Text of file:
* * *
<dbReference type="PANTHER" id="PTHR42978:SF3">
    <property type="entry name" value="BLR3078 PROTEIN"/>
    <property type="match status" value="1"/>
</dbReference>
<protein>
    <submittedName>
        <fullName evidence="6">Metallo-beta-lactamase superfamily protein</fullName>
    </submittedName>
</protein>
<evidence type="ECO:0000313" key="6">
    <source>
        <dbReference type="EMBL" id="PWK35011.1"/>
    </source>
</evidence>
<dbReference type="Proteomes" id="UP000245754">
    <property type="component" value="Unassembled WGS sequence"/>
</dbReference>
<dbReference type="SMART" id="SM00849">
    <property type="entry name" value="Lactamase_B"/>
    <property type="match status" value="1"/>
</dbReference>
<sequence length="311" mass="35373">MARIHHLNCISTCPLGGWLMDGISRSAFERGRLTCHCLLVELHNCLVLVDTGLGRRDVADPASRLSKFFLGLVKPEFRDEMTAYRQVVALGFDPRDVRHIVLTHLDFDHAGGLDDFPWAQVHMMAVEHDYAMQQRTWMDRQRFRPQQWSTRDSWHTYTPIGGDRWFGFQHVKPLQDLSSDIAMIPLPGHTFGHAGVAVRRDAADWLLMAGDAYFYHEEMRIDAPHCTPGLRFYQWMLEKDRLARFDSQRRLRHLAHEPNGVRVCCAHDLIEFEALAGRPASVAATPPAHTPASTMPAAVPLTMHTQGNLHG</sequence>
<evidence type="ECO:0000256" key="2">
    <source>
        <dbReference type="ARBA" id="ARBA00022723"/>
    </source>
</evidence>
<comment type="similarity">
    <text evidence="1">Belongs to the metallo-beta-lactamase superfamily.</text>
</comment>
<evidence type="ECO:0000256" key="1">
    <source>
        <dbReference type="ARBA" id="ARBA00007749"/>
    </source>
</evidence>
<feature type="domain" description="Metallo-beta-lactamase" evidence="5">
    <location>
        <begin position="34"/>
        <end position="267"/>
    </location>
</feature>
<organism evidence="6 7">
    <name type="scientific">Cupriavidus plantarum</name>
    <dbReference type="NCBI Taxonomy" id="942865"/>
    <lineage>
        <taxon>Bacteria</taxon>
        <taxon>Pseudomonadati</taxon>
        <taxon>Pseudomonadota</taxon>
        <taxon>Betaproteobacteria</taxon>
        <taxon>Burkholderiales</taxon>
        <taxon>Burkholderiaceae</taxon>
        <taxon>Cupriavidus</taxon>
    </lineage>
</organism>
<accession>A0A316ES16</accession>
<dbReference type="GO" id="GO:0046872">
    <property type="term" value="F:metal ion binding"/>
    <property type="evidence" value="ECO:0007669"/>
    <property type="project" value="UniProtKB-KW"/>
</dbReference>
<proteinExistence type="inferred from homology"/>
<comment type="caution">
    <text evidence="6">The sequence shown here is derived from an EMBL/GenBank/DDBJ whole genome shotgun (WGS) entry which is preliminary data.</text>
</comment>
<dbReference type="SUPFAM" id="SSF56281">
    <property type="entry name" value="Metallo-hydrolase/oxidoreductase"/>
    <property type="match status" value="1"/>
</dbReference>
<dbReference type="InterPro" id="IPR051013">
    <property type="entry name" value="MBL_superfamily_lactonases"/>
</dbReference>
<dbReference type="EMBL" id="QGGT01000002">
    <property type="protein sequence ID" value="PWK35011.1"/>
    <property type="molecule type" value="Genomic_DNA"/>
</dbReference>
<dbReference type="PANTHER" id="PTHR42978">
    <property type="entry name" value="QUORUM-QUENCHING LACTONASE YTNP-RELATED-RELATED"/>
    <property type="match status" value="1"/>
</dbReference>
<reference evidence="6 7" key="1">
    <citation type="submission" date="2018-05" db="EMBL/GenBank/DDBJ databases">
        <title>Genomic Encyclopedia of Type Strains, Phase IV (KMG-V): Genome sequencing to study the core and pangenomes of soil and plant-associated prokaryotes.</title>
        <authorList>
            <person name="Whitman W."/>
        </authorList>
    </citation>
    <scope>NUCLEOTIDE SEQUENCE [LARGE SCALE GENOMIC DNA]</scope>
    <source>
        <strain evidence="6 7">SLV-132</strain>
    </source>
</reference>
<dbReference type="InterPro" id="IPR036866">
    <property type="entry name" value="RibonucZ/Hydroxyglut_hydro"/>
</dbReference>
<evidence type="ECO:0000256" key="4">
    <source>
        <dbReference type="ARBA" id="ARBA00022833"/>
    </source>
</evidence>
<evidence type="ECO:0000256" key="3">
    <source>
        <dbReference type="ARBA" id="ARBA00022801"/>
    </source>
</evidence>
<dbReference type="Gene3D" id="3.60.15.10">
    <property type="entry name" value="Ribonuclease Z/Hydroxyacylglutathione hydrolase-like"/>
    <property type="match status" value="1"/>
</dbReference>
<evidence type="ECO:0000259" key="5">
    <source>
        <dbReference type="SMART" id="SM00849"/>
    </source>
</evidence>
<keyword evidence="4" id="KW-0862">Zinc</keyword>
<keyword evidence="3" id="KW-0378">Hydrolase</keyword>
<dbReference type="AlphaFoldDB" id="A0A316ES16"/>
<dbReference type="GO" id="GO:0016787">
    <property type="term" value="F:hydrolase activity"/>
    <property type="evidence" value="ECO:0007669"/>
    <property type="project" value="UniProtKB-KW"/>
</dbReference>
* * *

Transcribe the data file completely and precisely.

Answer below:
<dbReference type="PANTHER" id="PTHR42978:SF3">
    <property type="entry name" value="BLR3078 PROTEIN"/>
    <property type="match status" value="1"/>
</dbReference>
<protein>
    <submittedName>
        <fullName evidence="6">Metallo-beta-lactamase superfamily protein</fullName>
    </submittedName>
</protein>
<evidence type="ECO:0000313" key="6">
    <source>
        <dbReference type="EMBL" id="PWK35011.1"/>
    </source>
</evidence>
<dbReference type="Proteomes" id="UP000245754">
    <property type="component" value="Unassembled WGS sequence"/>
</dbReference>
<dbReference type="SMART" id="SM00849">
    <property type="entry name" value="Lactamase_B"/>
    <property type="match status" value="1"/>
</dbReference>
<sequence length="311" mass="35373">MARIHHLNCISTCPLGGWLMDGISRSAFERGRLTCHCLLVELHNCLVLVDTGLGRRDVADPASRLSKFFLGLVKPEFRDEMTAYRQVVALGFDPRDVRHIVLTHLDFDHAGGLDDFPWAQVHMMAVEHDYAMQQRTWMDRQRFRPQQWSTRDSWHTYTPIGGDRWFGFQHVKPLQDLSSDIAMIPLPGHTFGHAGVAVRRDAADWLLMAGDAYFYHEEMRIDAPHCTPGLRFYQWMLEKDRLARFDSQRRLRHLAHEPNGVRVCCAHDLIEFEALAGRPASVAATPPAHTPASTMPAAVPLTMHTQGNLHG</sequence>
<evidence type="ECO:0000256" key="2">
    <source>
        <dbReference type="ARBA" id="ARBA00022723"/>
    </source>
</evidence>
<comment type="similarity">
    <text evidence="1">Belongs to the metallo-beta-lactamase superfamily.</text>
</comment>
<evidence type="ECO:0000256" key="1">
    <source>
        <dbReference type="ARBA" id="ARBA00007749"/>
    </source>
</evidence>
<feature type="domain" description="Metallo-beta-lactamase" evidence="5">
    <location>
        <begin position="34"/>
        <end position="267"/>
    </location>
</feature>
<organism evidence="6 7">
    <name type="scientific">Cupriavidus plantarum</name>
    <dbReference type="NCBI Taxonomy" id="942865"/>
    <lineage>
        <taxon>Bacteria</taxon>
        <taxon>Pseudomonadati</taxon>
        <taxon>Pseudomonadota</taxon>
        <taxon>Betaproteobacteria</taxon>
        <taxon>Burkholderiales</taxon>
        <taxon>Burkholderiaceae</taxon>
        <taxon>Cupriavidus</taxon>
    </lineage>
</organism>
<accession>A0A316ES16</accession>
<dbReference type="GO" id="GO:0046872">
    <property type="term" value="F:metal ion binding"/>
    <property type="evidence" value="ECO:0007669"/>
    <property type="project" value="UniProtKB-KW"/>
</dbReference>
<proteinExistence type="inferred from homology"/>
<comment type="caution">
    <text evidence="6">The sequence shown here is derived from an EMBL/GenBank/DDBJ whole genome shotgun (WGS) entry which is preliminary data.</text>
</comment>
<dbReference type="SUPFAM" id="SSF56281">
    <property type="entry name" value="Metallo-hydrolase/oxidoreductase"/>
    <property type="match status" value="1"/>
</dbReference>
<dbReference type="InterPro" id="IPR051013">
    <property type="entry name" value="MBL_superfamily_lactonases"/>
</dbReference>
<dbReference type="EMBL" id="QGGT01000002">
    <property type="protein sequence ID" value="PWK35011.1"/>
    <property type="molecule type" value="Genomic_DNA"/>
</dbReference>
<dbReference type="PANTHER" id="PTHR42978">
    <property type="entry name" value="QUORUM-QUENCHING LACTONASE YTNP-RELATED-RELATED"/>
    <property type="match status" value="1"/>
</dbReference>
<reference evidence="6 7" key="1">
    <citation type="submission" date="2018-05" db="EMBL/GenBank/DDBJ databases">
        <title>Genomic Encyclopedia of Type Strains, Phase IV (KMG-V): Genome sequencing to study the core and pangenomes of soil and plant-associated prokaryotes.</title>
        <authorList>
            <person name="Whitman W."/>
        </authorList>
    </citation>
    <scope>NUCLEOTIDE SEQUENCE [LARGE SCALE GENOMIC DNA]</scope>
    <source>
        <strain evidence="6 7">SLV-132</strain>
    </source>
</reference>
<dbReference type="InterPro" id="IPR036866">
    <property type="entry name" value="RibonucZ/Hydroxyglut_hydro"/>
</dbReference>
<evidence type="ECO:0000256" key="4">
    <source>
        <dbReference type="ARBA" id="ARBA00022833"/>
    </source>
</evidence>
<evidence type="ECO:0000256" key="3">
    <source>
        <dbReference type="ARBA" id="ARBA00022801"/>
    </source>
</evidence>
<dbReference type="Gene3D" id="3.60.15.10">
    <property type="entry name" value="Ribonuclease Z/Hydroxyacylglutathione hydrolase-like"/>
    <property type="match status" value="1"/>
</dbReference>
<evidence type="ECO:0000259" key="5">
    <source>
        <dbReference type="SMART" id="SM00849"/>
    </source>
</evidence>
<keyword evidence="4" id="KW-0862">Zinc</keyword>
<keyword evidence="3" id="KW-0378">Hydrolase</keyword>
<dbReference type="AlphaFoldDB" id="A0A316ES16"/>
<dbReference type="GO" id="GO:0016787">
    <property type="term" value="F:hydrolase activity"/>
    <property type="evidence" value="ECO:0007669"/>
    <property type="project" value="UniProtKB-KW"/>
</dbReference>